Speakers representing independent schools from mainline Protestant denominations shared their work to foster spiritual development for students of all backgrounds. At the Westminster School in Connecticut, students gather for chapel services beneath flags of six world religions, said headmaster Bill Philip, but the values of resilience and empathy embodied in the school’s motto, “Grit and Grace,” have a spiritual worth that requires no theology to justify it. Chris Tate, middle school dean of the episcopal Porter-Gaud School in Charleston, South Carolina, described how the school’s Life 101 curriculum involves the whole school community, including parents, and features service projects that have included middle-schoolers sending bicycles to communities in Africa. “It’s important that you make it like a regular class,” Tate said. “It’s really not that hard – you just do it.”
Secular schools can be spiritual places, too. TC alumnus Kai Bynum, director of studies at the all-boys Roxbury Latin School in Boston, said his academic research, conducted in three secular schools in Boston, New York City, and Philadelphia, underscored that young men – perhaps contrary to stereotype – have a spiritual life. In his study, most students described themselves as spiritual and religious or as spiritual only, and others offered profound insights on values such as connection, inquiry, and self-awareness. The perspectives of these boys inform case studies that Roxbury Latin faculty use in advising students.
Bynum’s advice: “First create the mental and physical space to reflect,” he said. “Second, reconcile where you are, especially as a secular school. Do you feel it’s important for students to have a foundation in a particular faith, or an à-la-carte of spiritual ideals? Then allow them to evolve into their spiritual identity.” The third tip was for dealing with boys: “They want to talk about spirituality, but not be forced into talking about it.”
Miller said she was struck by participants appreciation for and respect for the broad range of creative spiritual practices and understanding of spiritual life in children already at play in schools across the United States. “It was exciting that these seasoned educators were intensely interested in the range of spiritual expression as it varies by school culture, some secular and other schools religious in their charter. The mix was revealing of what might be borrowed, adapted or unique to school mission.”
Suza Scalora, a TC doctoral student who helped organize the conference, said she “loved that spirituality had a different expression just right for each school’s microcosm, they each did it in their own way, all in service to support spirituality in youth.”
Speeding Up by Slowing Down
“It all comes back to the necessity of slowing down,” said John Turner, head of the middle school at the Foote School, a K-9 independent school in New Haven, Connecticut. The school exposes its youngest students to a “peace table” and cultural exchange of foods from home, and then adds “concentric circles, year by year” to foster spiritual growth, including nature walks and service activities such as volunteering in soup kitchens. The school was an early member of what is now an 80-school data exchange, INDEX, that is working to study the development of key traits, such as curiosity, resilience, teamwork, and ethics.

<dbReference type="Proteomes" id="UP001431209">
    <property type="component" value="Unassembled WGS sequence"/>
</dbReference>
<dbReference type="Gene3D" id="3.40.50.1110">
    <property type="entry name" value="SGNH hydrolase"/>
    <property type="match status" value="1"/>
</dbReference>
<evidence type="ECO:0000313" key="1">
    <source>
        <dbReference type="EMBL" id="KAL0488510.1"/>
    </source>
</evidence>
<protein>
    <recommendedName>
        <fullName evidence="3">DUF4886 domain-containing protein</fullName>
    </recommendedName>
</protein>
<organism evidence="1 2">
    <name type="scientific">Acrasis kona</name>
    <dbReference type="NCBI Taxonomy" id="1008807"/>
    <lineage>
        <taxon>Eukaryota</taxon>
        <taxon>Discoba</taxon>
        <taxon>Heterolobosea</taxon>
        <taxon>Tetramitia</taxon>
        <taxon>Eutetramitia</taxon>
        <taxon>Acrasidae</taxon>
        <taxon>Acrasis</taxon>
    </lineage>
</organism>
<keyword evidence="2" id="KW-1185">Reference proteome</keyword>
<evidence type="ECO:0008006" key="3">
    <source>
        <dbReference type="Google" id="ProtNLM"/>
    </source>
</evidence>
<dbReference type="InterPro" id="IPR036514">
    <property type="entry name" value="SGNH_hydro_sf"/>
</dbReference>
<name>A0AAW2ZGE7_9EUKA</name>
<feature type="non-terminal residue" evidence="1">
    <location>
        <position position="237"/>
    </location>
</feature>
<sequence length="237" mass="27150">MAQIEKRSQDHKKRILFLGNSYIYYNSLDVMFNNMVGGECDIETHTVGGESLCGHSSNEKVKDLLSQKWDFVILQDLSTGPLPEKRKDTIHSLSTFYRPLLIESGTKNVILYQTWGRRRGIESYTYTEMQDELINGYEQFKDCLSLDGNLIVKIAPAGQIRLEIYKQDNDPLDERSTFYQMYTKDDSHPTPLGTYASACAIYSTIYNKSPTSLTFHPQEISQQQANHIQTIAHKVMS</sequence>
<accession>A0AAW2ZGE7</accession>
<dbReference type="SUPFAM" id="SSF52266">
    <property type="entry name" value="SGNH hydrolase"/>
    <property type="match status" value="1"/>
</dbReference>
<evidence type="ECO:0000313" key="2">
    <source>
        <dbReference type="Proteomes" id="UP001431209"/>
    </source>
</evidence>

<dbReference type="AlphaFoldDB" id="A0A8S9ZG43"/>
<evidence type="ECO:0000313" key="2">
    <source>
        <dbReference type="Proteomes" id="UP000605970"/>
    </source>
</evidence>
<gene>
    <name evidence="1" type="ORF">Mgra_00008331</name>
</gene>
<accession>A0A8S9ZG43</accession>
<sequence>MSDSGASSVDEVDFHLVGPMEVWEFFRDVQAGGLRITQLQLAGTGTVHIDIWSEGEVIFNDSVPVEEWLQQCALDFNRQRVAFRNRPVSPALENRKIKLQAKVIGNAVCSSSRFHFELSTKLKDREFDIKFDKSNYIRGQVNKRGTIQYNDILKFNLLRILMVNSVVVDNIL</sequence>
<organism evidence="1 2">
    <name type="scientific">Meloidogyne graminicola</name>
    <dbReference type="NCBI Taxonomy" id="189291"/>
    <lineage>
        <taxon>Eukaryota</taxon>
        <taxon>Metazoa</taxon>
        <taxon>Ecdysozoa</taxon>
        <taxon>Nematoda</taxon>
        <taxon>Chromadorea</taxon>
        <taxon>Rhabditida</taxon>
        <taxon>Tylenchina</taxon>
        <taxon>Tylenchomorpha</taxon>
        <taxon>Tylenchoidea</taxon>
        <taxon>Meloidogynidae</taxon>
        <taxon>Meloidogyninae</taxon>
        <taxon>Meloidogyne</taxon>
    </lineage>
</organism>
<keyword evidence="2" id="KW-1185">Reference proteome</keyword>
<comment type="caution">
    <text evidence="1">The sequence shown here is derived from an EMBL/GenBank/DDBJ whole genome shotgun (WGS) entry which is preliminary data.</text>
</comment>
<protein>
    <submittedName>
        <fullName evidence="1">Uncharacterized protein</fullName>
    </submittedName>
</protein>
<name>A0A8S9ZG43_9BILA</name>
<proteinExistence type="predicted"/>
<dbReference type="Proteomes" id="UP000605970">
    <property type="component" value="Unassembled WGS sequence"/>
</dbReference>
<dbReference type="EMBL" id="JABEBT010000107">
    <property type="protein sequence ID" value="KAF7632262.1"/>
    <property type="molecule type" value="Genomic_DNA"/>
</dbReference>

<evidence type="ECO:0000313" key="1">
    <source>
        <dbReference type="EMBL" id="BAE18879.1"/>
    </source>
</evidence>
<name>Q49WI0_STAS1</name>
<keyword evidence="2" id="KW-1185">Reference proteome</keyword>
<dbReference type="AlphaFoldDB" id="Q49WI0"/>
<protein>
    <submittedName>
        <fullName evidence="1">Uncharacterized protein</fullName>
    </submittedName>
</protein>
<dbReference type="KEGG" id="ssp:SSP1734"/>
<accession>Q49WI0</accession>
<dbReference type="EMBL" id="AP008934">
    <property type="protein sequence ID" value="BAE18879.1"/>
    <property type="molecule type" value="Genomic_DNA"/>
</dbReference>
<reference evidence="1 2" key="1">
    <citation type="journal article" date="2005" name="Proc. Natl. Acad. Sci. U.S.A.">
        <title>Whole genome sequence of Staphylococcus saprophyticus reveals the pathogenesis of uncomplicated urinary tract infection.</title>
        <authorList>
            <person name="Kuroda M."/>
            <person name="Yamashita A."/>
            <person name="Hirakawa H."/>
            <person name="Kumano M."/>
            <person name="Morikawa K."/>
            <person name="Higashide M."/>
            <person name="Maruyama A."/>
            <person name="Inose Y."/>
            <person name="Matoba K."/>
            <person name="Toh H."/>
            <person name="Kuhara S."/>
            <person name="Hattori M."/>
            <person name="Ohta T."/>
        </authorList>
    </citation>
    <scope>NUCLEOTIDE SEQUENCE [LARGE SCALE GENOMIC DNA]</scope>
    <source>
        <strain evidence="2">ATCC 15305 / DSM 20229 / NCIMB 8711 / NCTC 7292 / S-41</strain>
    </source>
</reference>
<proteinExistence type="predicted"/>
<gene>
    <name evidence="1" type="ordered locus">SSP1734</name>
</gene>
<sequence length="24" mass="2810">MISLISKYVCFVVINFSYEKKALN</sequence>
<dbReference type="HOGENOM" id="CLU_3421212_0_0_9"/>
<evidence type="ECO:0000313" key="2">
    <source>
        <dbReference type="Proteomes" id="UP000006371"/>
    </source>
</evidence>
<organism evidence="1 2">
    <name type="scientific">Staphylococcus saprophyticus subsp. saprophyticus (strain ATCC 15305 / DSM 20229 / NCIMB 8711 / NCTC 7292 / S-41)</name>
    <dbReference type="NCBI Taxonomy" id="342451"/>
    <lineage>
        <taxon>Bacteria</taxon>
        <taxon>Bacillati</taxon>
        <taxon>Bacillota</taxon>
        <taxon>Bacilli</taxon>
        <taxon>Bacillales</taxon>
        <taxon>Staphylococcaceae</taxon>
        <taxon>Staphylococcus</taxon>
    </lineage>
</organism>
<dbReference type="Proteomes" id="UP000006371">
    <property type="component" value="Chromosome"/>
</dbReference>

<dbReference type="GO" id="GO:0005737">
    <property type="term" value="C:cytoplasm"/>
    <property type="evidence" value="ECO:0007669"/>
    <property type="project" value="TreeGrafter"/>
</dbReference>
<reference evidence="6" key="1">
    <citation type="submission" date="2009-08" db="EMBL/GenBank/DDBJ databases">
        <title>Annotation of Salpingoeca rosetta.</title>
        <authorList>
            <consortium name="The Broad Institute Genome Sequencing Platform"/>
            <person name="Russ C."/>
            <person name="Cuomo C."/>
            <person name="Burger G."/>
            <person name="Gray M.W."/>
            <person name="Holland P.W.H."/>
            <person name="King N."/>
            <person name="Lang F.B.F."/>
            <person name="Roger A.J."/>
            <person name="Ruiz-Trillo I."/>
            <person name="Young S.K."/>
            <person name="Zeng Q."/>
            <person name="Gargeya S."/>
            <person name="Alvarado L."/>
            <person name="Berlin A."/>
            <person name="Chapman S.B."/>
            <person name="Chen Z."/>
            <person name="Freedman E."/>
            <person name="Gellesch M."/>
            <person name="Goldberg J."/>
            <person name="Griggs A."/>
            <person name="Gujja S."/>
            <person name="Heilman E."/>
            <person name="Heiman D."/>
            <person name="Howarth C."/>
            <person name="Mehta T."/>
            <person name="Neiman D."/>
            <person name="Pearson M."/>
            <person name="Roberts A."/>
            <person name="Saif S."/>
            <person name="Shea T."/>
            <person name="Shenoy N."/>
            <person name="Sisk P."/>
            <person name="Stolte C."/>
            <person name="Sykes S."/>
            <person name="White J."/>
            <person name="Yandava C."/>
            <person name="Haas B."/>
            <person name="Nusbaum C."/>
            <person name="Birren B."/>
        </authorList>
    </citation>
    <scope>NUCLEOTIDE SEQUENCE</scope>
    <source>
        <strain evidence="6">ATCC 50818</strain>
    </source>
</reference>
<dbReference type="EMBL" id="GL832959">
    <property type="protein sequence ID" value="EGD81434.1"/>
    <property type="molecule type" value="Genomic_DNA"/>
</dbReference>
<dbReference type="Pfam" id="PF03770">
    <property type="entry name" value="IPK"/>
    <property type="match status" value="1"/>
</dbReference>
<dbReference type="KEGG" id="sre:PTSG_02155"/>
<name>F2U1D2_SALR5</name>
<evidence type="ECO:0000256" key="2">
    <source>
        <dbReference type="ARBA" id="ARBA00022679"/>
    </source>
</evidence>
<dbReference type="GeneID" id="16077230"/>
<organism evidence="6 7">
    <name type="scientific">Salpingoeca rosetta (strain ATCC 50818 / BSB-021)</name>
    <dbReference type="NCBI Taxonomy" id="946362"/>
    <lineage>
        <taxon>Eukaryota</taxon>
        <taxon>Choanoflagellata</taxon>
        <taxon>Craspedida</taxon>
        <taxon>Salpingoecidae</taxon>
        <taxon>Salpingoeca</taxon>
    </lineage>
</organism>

Miller added that much of the day’s insight is potentially translatable to publically funded settings. To launch reflection on the opportunities for publically funded spaces for youth, Seth Andrew, founder of the New York City-based Democracy Prep schools, described the charter network’s orientation in spiritual terms. (Andrew, now Senior Advisor to the U.S. Chief Technology Officer in the White House, was speaking in a personal capacity.) “School culture and purpose, not poverty, drive failure and success,” he said, adding that “culture is not immutable; it is created.” At Democracy Prep, “citizenship became the spiritual purpose of the school,” Andrew said. “We tried to bring in spiritual elements around citizenship through morning meetings, music, speeches, testimony, moments of silence.” Teachers and students were “on a forward path together, towards a culture we were co-creating.”
The conference was just a start – the first step in an exchange that Miller and colleagues hope to sustain through their newly-formed National Council. At the end of day, a group gathered around Miller to discuss next steps. The concept of a “spiritual audit” to assess the accordance of school lived practices with their own values, floated earlier by James W. “Skeeter” Lee, middle school principal at St. Martin Episcopal School in Atlanta, struck a chord. Some participants suggested schools could visit one another to carry out such an exercise and collaborate in building innovative practices. Others asked that the new council create internet resources and webinars to expand the scope of participants; and that it address teachers’ spiritual health, and community support against burnout.
The conference made clear that spirituality in schools is now on the table – much to the (happy) shock of many in the room. “Really? Spirituality? Psychology? At Columbia? Well, that’s about time, isn’t it!” said Dr. Dale Atkins. Later, an audience member who identified herself as a clinical treatment professional asked if it was really “safe in the education field to openly embrace spirituality.” Yes, several panelists answered – at least in their schools.
“We’re in a sea change,” Miller said. “We’re coming up with a new field inductively, co-creating. The work continues when you return to your schools, your clinics, your places of spiritual activism.” – Siddhartha Mitter
Published Friday, Nov 20, 2015